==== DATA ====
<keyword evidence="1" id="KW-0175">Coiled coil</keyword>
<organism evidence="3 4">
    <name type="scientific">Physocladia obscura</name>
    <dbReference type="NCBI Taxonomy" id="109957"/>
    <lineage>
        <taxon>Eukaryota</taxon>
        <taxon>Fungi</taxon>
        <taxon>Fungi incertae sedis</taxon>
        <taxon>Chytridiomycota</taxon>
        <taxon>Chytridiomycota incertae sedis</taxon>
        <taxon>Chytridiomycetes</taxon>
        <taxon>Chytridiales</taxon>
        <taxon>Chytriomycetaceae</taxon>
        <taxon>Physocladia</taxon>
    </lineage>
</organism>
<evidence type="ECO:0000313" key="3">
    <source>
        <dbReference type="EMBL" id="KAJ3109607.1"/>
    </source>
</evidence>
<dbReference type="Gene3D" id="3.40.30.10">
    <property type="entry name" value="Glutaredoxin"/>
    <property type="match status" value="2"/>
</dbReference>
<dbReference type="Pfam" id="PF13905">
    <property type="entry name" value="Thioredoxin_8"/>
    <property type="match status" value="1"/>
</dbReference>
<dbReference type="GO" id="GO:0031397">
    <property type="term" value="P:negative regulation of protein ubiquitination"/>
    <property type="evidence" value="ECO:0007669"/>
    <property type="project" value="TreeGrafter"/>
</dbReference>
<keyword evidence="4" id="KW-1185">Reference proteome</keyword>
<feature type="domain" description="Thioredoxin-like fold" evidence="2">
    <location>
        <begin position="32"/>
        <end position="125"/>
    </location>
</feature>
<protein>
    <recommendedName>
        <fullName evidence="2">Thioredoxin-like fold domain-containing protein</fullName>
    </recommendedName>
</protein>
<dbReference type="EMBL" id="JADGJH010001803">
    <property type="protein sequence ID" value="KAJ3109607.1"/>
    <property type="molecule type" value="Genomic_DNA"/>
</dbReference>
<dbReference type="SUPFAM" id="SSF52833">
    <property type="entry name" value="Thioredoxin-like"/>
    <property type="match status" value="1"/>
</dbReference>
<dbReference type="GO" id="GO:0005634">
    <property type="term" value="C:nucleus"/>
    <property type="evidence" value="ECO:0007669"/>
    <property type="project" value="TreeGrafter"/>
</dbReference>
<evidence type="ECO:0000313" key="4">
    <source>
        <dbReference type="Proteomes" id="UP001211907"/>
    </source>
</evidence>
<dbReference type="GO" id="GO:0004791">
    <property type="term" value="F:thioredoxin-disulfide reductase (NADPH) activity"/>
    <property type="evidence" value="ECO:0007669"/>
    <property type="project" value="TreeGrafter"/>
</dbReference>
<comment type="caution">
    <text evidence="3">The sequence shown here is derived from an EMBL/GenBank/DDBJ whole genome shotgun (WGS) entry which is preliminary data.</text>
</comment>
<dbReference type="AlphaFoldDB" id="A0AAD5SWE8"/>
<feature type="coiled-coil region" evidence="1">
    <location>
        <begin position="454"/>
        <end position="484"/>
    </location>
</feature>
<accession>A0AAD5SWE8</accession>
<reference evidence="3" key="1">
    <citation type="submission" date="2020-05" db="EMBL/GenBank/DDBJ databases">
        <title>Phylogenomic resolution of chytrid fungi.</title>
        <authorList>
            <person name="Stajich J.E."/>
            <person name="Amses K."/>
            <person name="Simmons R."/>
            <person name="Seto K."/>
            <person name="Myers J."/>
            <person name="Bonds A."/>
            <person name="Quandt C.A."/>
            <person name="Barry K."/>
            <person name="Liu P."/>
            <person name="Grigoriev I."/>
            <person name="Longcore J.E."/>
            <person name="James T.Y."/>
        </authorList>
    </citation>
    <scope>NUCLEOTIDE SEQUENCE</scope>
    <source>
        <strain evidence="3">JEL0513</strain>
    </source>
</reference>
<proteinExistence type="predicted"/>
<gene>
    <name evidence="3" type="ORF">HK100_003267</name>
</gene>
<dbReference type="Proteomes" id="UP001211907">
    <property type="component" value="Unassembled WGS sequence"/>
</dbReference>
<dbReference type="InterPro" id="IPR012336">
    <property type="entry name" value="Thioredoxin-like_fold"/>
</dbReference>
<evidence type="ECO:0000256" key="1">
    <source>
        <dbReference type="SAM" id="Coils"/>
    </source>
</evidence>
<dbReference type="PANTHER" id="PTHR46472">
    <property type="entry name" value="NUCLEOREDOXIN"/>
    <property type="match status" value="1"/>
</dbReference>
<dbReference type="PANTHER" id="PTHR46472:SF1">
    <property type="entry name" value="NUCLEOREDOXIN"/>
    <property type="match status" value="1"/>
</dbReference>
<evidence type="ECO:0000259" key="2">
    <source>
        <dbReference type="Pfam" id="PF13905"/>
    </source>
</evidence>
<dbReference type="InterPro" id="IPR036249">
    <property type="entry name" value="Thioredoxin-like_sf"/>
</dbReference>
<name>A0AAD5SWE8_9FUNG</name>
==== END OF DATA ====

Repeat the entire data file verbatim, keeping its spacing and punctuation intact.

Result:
<keyword evidence="1" id="KW-0175">Coiled coil</keyword>
<organism evidence="3 4">
    <name type="scientific">Physocladia obscura</name>
    <dbReference type="NCBI Taxonomy" id="109957"/>
    <lineage>
        <taxon>Eukaryota</taxon>
        <taxon>Fungi</taxon>
        <taxon>Fungi incertae sedis</taxon>
        <taxon>Chytridiomycota</taxon>
        <taxon>Chytridiomycota incertae sedis</taxon>
        <taxon>Chytridiomycetes</taxon>
        <taxon>Chytridiales</taxon>
        <taxon>Chytriomycetaceae</taxon>
        <taxon>Physocladia</taxon>
    </lineage>
</organism>
<evidence type="ECO:0000313" key="3">
    <source>
        <dbReference type="EMBL" id="KAJ3109607.1"/>
    </source>
</evidence>
<dbReference type="Gene3D" id="3.40.30.10">
    <property type="entry name" value="Glutaredoxin"/>
    <property type="match status" value="2"/>
</dbReference>
<dbReference type="Pfam" id="PF13905">
    <property type="entry name" value="Thioredoxin_8"/>
    <property type="match status" value="1"/>
</dbReference>
<dbReference type="GO" id="GO:0031397">
    <property type="term" value="P:negative regulation of protein ubiquitination"/>
    <property type="evidence" value="ECO:0007669"/>
    <property type="project" value="TreeGrafter"/>
</dbReference>
<keyword evidence="4" id="KW-1185">Reference proteome</keyword>
<feature type="domain" description="Thioredoxin-like fold" evidence="2">
    <location>
        <begin position="32"/>
        <end position="125"/>
    </location>
</feature>
<protein>
    <recommendedName>
        <fullName evidence="2">Thioredoxin-like fold domain-containing protein</fullName>
    </recommendedName>
</protein>
<dbReference type="EMBL" id="JADGJH010001803">
    <property type="protein sequence ID" value="KAJ3109607.1"/>
    <property type="molecule type" value="Genomic_DNA"/>
</dbReference>
<dbReference type="SUPFAM" id="SSF52833">
    <property type="entry name" value="Thioredoxin-like"/>
    <property type="match status" value="1"/>
</dbReference>
<dbReference type="GO" id="GO:0005634">
    <property type="term" value="C:nucleus"/>
    <property type="evidence" value="ECO:0007669"/>
    <property type="project" value="TreeGrafter"/>
</dbReference>
<evidence type="ECO:0000313" key="4">
    <source>
        <dbReference type="Proteomes" id="UP001211907"/>
    </source>
</evidence>
<dbReference type="GO" id="GO:0004791">
    <property type="term" value="F:thioredoxin-disulfide reductase (NADPH) activity"/>
    <property type="evidence" value="ECO:0007669"/>
    <property type="project" value="TreeGrafter"/>
</dbReference>
<comment type="caution">
    <text evidence="3">The sequence shown here is derived from an EMBL/GenBank/DDBJ whole genome shotgun (WGS) entry which is preliminary data.</text>
</comment>
<dbReference type="AlphaFoldDB" id="A0AAD5SWE8"/>
<feature type="coiled-coil region" evidence="1">
    <location>
        <begin position="454"/>
        <end position="484"/>
    </location>
</feature>
<accession>A0AAD5SWE8</accession>
<reference evidence="3" key="1">
    <citation type="submission" date="2020-05" db="EMBL/GenBank/DDBJ databases">
        <title>Phylogenomic resolution of chytrid fungi.</title>
        <authorList>
            <person name="Stajich J.E."/>
            <person name="Amses K."/>
            <person name="Simmons R."/>
            <person name="Seto K."/>
            <person name="Myers J."/>
            <person name="Bonds A."/>
            <person name="Quandt C.A."/>
            <person name="Barry K."/>
            <person name="Liu P."/>
            <person name="Grigoriev I."/>
            <person name="Longcore J.E."/>
            <person name="James T.Y."/>
        </authorList>
    </citation>
    <scope>NUCLEOTIDE SEQUENCE</scope>
    <source>
        <strain evidence="3">JEL0513</strain>
    </source>
</reference>
<proteinExistence type="predicted"/>
<gene>
    <name evidence="3" type="ORF">HK100_003267</name>
</gene>
<dbReference type="Proteomes" id="UP001211907">
    <property type="component" value="Unassembled WGS sequence"/>
</dbReference>
<dbReference type="InterPro" id="IPR012336">
    <property type="entry name" value="Thioredoxin-like_fold"/>
</dbReference>
<evidence type="ECO:0000256" key="1">
    <source>
        <dbReference type="SAM" id="Coils"/>
    </source>
</evidence>
<dbReference type="PANTHER" id="PTHR46472">
    <property type="entry name" value="NUCLEOREDOXIN"/>
    <property type="match status" value="1"/>
</dbReference>
<dbReference type="PANTHER" id="PTHR46472:SF1">
    <property type="entry name" value="NUCLEOREDOXIN"/>
    <property type="match status" value="1"/>
</dbReference>
<evidence type="ECO:0000259" key="2">
    <source>
        <dbReference type="Pfam" id="PF13905"/>
    </source>
</evidence>
<dbReference type="InterPro" id="IPR036249">
    <property type="entry name" value="Thioredoxin-like_sf"/>
</dbReference>
<name>A0AAD5SWE8_9FUNG</name>